There's a limit to how mechanized the humans are willing to go.
While factory welding can be robotic, the average homeowner wants a human to explain, and maybe negotiate with.

In theory, my job can be done by a mechanical table (massage therapy), but no robot/ balls in a mat can adjust pressure, find new issues to address, calm down an upset client, switch suddenly from deep tissue to craniosacral, etc.
a machine can't be taught ethics.
(Alternately, be the machines' overlord.)
For example, I could get a Roomba vacuum. It would, in theory, negate or at least reduce my desire to hire a weekly cleaner. Because floors are what I sacrifice when cleaning in limited time. (I'm hoping my business will be healthy enough this year to afford either a cleaning service quarterly or a Roomba. If I go back a couple models, it's about the same cost, first year. It is a business expense as I have clients in my home.)
But in reality, I want a human in my space, someone with a discerning eye. I hire annually right now, and they know that. I'll be involved, doing a part of the cleaning. Having people pushes me to do a better job!
I've had mechanical massage. It's weird. Not bad, just odd.
It'll do in a pinch, and I'd have an electric shiatsu mat in a minute, budget allowing. Because I'd like some daily work without having to get daily appointments. Even if I could afford.

Because self employment is often a close existence, financially. My work goes in waves. I'm trying to figure out the best month to close for a sabbatical, knowing the week either end would be packed.
I need the time for continuing education, rejuvenation and down time. And some deductible travel. Because that education can be anywhere.






 

I plan on doing door to door terra card readings for $5 just to see how much I can generate doing it.


17 slammed doors, two cop calls and the weird child molester guy's reading.
And it's Tarot.
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#32 slaveofthesystem

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Posted December 31 2015 - 03:51 AM

Ever see the show " The Profit"? I don't invest any money but I go in and fix what's broken. I work for a base plus a percentage of growth normally. This makes it very interesting to a lot of businesses because they have nothing to lose if I can't fix it .

#33 GeorgeJetStoned

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Posted April 03 2016 - 10:04 AM

I've been self-employed for about 20 years now.  I usually work through agencies, but every so often I land my own gigs.  A few things suck about it.  One is how much money I'm usually in arrears with a company when it's not an agency gig.  Sometimes they take 30 days to eve look at an invoice.  After a trip to the middle east it took me 3 months to get paid for my time in the desert.  But they resumed my regular pay the moment I returned.  Some agencies are slow to return travel expenses.  Few ever pay on time and some want you to take your per diem as part of an inflated salary figure or some such bullshit.  There are so many scams out there.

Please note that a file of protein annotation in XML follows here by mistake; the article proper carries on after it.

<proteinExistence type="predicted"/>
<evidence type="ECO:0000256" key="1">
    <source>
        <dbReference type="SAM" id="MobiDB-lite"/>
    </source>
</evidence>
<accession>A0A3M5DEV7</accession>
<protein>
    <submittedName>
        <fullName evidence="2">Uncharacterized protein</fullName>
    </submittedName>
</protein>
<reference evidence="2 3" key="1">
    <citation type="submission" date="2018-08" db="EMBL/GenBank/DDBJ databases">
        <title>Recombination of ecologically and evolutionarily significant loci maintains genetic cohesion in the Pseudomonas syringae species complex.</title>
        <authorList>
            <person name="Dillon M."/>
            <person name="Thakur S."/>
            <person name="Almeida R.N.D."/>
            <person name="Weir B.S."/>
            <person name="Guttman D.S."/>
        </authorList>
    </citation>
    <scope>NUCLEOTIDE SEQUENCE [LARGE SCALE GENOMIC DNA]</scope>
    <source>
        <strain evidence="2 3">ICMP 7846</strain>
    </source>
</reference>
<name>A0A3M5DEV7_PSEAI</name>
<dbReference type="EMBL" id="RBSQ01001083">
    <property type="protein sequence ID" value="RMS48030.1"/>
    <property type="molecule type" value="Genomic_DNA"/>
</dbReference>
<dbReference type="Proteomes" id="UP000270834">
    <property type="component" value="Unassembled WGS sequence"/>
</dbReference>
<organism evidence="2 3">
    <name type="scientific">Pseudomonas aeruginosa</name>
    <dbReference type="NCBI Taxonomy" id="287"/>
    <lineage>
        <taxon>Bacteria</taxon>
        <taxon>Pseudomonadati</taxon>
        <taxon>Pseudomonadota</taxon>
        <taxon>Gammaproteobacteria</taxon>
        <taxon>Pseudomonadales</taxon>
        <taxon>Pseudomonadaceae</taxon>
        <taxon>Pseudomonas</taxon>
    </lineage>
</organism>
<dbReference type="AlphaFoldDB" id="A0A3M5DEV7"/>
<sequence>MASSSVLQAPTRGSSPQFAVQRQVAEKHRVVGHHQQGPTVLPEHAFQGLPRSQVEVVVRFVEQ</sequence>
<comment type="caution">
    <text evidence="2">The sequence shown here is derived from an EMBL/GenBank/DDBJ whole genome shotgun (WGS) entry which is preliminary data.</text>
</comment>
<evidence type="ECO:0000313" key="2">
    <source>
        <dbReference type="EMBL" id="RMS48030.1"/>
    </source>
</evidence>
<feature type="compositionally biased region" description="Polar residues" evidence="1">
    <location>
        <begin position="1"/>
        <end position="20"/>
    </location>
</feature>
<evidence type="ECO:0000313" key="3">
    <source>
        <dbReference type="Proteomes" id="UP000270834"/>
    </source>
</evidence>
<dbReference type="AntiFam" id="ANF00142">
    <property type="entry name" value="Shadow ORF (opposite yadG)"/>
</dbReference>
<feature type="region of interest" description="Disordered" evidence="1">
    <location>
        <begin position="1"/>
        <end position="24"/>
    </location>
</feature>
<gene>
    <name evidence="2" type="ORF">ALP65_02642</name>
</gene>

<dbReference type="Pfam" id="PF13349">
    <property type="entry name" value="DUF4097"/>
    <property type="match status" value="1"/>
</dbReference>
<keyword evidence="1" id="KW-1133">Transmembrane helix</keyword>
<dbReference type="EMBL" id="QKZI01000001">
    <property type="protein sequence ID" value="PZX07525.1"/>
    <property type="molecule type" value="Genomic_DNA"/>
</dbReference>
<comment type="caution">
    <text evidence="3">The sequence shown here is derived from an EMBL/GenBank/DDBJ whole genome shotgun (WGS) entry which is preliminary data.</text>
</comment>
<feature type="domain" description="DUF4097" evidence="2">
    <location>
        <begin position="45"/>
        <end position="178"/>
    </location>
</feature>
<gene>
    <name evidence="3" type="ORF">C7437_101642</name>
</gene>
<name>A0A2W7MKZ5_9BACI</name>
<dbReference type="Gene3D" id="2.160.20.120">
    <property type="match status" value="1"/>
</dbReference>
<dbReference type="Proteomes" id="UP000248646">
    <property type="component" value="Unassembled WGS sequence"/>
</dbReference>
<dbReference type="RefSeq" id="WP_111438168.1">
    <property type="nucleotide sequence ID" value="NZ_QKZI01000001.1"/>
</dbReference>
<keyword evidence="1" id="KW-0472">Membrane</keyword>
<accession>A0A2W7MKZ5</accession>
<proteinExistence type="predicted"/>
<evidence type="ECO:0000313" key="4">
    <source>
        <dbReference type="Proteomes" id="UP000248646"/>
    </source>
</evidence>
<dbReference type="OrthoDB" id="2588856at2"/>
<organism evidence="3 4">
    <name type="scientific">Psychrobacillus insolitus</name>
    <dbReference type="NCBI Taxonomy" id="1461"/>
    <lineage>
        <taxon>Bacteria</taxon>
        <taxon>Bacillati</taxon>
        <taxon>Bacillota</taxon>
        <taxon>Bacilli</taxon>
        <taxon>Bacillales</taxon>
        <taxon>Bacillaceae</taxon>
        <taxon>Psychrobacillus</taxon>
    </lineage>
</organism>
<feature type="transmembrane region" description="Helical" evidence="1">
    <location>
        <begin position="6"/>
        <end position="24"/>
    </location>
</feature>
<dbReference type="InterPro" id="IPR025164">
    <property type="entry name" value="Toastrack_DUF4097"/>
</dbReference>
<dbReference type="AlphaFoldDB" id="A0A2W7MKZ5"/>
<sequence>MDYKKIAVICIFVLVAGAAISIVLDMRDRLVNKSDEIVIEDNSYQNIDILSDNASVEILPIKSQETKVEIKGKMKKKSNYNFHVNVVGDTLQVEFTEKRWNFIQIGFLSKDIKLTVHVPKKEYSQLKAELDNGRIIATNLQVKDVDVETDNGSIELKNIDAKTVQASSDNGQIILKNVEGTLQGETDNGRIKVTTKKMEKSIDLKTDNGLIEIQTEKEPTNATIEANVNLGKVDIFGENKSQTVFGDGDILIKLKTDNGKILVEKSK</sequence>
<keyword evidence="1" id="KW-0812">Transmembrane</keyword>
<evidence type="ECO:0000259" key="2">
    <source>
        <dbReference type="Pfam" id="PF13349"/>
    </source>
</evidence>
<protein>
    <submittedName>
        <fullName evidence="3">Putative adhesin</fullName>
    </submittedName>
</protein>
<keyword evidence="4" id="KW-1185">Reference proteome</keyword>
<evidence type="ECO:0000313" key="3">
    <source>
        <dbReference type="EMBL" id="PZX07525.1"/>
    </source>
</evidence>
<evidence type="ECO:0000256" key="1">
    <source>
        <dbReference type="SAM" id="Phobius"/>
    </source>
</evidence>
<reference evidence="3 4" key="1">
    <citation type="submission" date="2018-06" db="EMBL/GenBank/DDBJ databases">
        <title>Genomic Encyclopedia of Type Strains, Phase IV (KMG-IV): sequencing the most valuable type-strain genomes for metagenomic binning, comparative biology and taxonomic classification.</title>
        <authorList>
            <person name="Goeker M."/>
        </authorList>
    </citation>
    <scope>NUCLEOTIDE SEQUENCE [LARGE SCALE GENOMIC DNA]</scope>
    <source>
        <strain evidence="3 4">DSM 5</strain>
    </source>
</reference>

I've only been taken by a few people abroad and never usually for very much.  It's when I get back to the US that the real robbery takes place.  Because I am self employed I have to pay both sides of my old age pittance and meager medical.  Uncle Obama gets a slice of any money that crosses borders into my checking account.  So does the state.  I also have to keep my shots up to date and I somehow have to keep looking for work when I'm working.  But I need the flexibility, I'm a terrible employee.  And my bad habits infect the whole crew fast.  I can hold out for maybe 4 months of good behavior, acting like a real team player and swallowing all that lean 6-sigma tripe.  

 

Then the real me comes out.  The one with a bottle of scotch in my cubicle.  The 3 hour lunch guy.  The snoring on conference calls legend.  None of them know that I'm also the guy who bugged the conference room and the break room.  I LOVE 21st century wireless technology!  There's nothing like knowing 3 months ahead how many people are going to be fired.  You can ramp up a smear campaign on the competition while honing your brown nose skills.  

 

Part of my poison pen is that before I became self employed I was a good little corporate cog from the time I left the Navy till I burned out in 1994.  I burned out because I kept getting laid off.  I didn't have more than 4 years with any company.  And I was doing everything I was told.  And it wasn't just me.  I started doing contract work after a 30 day rehab that kept me out of jail.  I was clean so I easily passed the whiz test.  I ended up on a factory floor making machine parts for excellent freakin money.  Almost new car money but Jane, my wife, was not about to allow such foolishness.  That job lasted just over a year and I landed another in a copier repair depot.  It was like an assembly line shop for fast refurbs.  One thing led to another.

 

I have tried to go back to being a normal cog twice now.  The first time lasted a year.  The second lasted 2 weeks.  I have to be true to my self and working in a lame dead end job drives me down way too quickly after 20 years of freedom.  Even though I get raked over the coals for taxes, I think the freedom is the only reason I have been able to rise as much as I have.  Being able to take 3 months off here and there for sanity, works for me.